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Daily, Global, High-Resolution SST and Sea Ice Reanalysis for 1985–2007 Using the OSTIA System

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  • 1 Met Office, Exeter, Devon, United Kingdom
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Abstract

A sea surface temperature (SST) and sea ice reanalysis has been produced at the Met Office based on the Operational SST and Sea Ice Analysis (OSTIA) system. The OSTIA reanalysis produces daily, high-resolution, global foundation SST and sea ice concentration fields from 1 January 1985 to 31 December 2007. The SST reanalysis uses reprocessed satellite and in situ observations that are assimilated using a multiscale optimal-interpolation-type scheme similar to that used in the near-real-time OSTIA system. Validation of the SST analysis using assimilated in situ observation-minus-background statistics shows that the accuracy of the analysis increases throughout the reanalysis period; the global root-mean-square difference is approximately 0.50 K by 2007. This approach to validation is supported in the recent period by results from comparisons with independent near-surface Argo data against which a global standard deviation error of 0.55 K was calculated. Assessment of the OSTIA reanalysis at high latitudes demonstrates that the SST and sea ice fields are more consistent with one another in the Southern Hemisphere than in the Northern Hemisphere. Comparison of the sea ice extents to those in a similar reanalysis shows OSTIA to have larger extents in the Northern Hemisphere, and the Southern Hemisphere extents are similar. The OSTIA reanalysis SSTs are shown to be regionally comparable with similar reanalyses, with the largest differences occurring at high latitudes in the summer hemisphere. Differences are observed around the ice edge and in regions with high SST gradients. The OSTIA reanalysis provides a valuable high-resolution addition to the satellite period SST data record that makes use of the (Advanced) Along-Track Scanning Radiometer [(A)ATSR] multimission data.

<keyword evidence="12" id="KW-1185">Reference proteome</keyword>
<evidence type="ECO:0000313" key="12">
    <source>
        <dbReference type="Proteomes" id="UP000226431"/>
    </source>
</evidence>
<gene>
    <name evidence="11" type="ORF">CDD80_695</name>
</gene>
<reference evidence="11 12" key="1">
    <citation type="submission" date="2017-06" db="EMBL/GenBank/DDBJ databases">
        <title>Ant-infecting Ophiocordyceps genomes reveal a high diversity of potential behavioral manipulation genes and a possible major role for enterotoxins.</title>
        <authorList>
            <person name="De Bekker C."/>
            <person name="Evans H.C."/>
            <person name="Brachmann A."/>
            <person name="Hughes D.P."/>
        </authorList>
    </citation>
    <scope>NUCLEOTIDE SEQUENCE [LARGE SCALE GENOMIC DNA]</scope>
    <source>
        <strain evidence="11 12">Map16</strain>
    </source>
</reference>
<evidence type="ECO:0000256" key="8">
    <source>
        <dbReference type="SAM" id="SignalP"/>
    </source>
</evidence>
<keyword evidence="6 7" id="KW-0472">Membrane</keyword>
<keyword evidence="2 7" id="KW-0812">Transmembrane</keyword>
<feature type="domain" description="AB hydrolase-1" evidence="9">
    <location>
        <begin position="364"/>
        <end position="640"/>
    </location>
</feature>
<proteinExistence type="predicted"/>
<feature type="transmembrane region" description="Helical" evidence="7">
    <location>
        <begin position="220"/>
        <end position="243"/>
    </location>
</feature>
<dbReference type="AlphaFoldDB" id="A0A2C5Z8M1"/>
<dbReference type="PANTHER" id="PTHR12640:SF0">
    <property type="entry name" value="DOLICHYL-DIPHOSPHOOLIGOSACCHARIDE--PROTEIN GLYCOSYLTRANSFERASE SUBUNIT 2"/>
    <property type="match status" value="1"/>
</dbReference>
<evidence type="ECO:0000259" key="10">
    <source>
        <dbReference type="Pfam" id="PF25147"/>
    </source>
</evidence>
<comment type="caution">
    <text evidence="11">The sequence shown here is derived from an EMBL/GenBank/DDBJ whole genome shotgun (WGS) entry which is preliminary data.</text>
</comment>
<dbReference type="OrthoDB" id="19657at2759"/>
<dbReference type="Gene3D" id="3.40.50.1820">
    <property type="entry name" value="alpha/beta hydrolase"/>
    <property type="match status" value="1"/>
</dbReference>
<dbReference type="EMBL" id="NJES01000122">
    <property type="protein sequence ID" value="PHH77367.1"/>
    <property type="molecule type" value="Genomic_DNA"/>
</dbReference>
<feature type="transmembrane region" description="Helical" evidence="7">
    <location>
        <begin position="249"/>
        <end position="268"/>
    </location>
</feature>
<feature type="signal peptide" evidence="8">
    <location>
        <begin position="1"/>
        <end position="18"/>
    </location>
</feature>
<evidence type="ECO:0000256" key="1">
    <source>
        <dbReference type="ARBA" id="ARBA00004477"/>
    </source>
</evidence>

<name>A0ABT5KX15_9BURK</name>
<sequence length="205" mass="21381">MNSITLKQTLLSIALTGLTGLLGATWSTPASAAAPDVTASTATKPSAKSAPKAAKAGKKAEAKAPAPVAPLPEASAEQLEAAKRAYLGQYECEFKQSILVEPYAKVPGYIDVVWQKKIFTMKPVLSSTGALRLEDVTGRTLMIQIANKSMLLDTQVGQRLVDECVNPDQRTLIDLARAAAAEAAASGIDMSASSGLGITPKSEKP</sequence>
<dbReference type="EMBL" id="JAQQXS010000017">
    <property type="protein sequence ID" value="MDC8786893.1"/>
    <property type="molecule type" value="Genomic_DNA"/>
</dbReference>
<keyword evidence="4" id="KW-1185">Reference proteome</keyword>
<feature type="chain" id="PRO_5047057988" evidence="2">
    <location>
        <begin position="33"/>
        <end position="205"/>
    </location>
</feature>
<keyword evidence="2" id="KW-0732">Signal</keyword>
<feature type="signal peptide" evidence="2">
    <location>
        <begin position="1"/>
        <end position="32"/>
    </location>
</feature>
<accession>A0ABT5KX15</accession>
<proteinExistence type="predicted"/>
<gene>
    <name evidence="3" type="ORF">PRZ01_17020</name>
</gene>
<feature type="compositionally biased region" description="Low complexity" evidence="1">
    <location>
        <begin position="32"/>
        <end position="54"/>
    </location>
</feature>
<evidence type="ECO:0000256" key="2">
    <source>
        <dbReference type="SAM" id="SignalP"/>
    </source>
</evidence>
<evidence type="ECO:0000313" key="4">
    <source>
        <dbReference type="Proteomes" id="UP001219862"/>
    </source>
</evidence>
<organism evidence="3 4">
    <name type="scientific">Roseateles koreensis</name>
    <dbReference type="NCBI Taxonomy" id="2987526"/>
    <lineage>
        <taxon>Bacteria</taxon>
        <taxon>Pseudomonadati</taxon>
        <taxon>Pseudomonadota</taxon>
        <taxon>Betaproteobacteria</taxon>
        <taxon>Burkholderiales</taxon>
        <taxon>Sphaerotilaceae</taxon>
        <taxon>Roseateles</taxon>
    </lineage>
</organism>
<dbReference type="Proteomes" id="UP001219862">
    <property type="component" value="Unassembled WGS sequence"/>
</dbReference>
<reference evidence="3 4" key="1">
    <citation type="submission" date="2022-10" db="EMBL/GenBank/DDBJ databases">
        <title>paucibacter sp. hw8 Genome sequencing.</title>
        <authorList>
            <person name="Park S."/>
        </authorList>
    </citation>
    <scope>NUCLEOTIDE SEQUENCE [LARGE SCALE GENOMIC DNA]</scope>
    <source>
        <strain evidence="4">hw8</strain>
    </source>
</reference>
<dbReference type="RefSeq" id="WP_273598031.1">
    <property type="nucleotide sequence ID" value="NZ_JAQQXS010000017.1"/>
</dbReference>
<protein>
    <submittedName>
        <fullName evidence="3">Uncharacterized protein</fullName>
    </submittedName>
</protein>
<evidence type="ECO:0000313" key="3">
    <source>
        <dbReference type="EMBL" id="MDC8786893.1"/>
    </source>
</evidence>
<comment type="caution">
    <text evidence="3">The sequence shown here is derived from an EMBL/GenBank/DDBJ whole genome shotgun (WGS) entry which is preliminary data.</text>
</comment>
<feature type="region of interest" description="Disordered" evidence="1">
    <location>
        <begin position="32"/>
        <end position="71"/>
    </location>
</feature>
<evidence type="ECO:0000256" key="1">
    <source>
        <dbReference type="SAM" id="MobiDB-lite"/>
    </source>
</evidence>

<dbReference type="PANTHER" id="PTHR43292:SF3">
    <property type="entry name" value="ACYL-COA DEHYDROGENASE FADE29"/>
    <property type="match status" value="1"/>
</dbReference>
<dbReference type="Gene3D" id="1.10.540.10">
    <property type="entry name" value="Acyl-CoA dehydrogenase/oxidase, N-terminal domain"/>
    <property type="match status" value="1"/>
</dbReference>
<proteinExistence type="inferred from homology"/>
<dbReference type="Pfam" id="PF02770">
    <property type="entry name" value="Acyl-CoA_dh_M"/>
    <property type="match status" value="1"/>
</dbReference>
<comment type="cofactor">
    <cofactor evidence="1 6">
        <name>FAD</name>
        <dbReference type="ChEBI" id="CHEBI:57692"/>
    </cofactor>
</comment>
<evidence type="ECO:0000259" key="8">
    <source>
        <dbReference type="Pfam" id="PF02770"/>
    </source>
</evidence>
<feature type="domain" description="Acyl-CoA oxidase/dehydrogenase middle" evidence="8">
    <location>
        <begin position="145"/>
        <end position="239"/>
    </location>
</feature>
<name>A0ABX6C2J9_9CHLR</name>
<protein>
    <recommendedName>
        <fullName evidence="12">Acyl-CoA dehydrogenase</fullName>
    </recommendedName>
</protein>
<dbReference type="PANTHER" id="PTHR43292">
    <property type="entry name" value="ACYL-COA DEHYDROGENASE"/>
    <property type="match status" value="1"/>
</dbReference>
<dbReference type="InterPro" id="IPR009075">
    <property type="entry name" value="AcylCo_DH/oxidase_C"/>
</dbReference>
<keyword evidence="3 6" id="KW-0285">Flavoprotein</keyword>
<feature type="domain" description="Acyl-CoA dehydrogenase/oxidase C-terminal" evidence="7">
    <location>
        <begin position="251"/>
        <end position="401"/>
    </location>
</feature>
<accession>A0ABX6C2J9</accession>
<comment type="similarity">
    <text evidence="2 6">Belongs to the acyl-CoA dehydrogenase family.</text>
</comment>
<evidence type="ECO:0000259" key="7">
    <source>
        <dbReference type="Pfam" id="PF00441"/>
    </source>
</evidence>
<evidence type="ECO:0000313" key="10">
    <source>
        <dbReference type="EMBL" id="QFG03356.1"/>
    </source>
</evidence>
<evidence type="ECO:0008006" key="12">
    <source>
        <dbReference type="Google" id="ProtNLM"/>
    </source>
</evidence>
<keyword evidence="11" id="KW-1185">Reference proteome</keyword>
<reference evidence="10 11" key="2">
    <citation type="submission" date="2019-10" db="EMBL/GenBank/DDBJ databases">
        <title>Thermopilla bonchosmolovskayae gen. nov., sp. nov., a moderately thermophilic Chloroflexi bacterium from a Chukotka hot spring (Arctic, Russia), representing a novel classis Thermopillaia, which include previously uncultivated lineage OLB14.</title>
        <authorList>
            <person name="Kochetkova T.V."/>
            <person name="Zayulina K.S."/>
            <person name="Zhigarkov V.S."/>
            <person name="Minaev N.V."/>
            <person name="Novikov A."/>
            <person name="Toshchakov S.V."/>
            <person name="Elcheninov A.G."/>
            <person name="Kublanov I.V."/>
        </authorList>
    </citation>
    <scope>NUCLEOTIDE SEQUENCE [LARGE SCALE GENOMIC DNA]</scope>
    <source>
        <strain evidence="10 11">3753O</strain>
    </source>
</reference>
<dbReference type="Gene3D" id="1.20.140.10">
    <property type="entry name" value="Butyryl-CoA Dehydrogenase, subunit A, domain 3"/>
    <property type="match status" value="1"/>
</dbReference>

Corresponding author address: Jonah Roberts-Jones, Ocean Forecasting Research and Development, Met Office, FitzRoy Rd., Exeter, Devon EX1 3PB, United Kingdom. E-mail: jonah.roberts-jones@metoffice.gov.uk

Abstract

A sea surface temperature (SST) and sea ice reanalysis has been produced at the Met Office based on the Operational SST and Sea Ice Analysis (OSTIA) system. The OSTIA reanalysis produces daily, high-resolution, global foundation SST and sea ice concentration fields from 1 January 1985 to 31 December 2007. The SST reanalysis uses reprocessed satellite and in situ observations that are assimilated using a multiscale optimal-interpolation-type scheme similar to that used in the near-real-time OSTIA system. Validation of the SST analysis using assimilated in situ observation-minus-background statistics shows that the accuracy of the analysis increases throughout the reanalysis period; the global root-mean-square difference is approximately 0.50 K by 2007. This approach to validation is supported in the recent period by results from comparisons with independent near-surface Argo data against which a global standard deviation error of 0.55 K was calculated. Assessment of the OSTIA reanalysis at high latitudes demonstrates that the SST and sea ice fields are more consistent with one another in the Southern Hemisphere than in the Northern Hemisphere. Comparison of the sea ice extents to those in a similar reanalysis shows OSTIA to have larger extents in the Northern Hemisphere, and the Southern Hemisphere extents are similar. The OSTIA reanalysis SSTs are shown to be regionally comparable with similar reanalyses, with the largest differences occurring at high latitudes in the summer hemisphere. Differences are observed around the ice edge and in regions with high SST gradients. The OSTIA reanalysis provides a valuable high-resolution addition to the satellite period SST data record that makes use of the (Advanced) Along-Track Scanning Radiometer [(A)ATSR] multimission data.

Corresponding author address: Jonah Roberts-Jones, Ocean Forecasting Research and Development, Met Office, FitzRoy Rd., Exeter, Devon EX1 3PB, United Kingdom. E-mail: jonah.roberts-jones@metoffice.gov.uk
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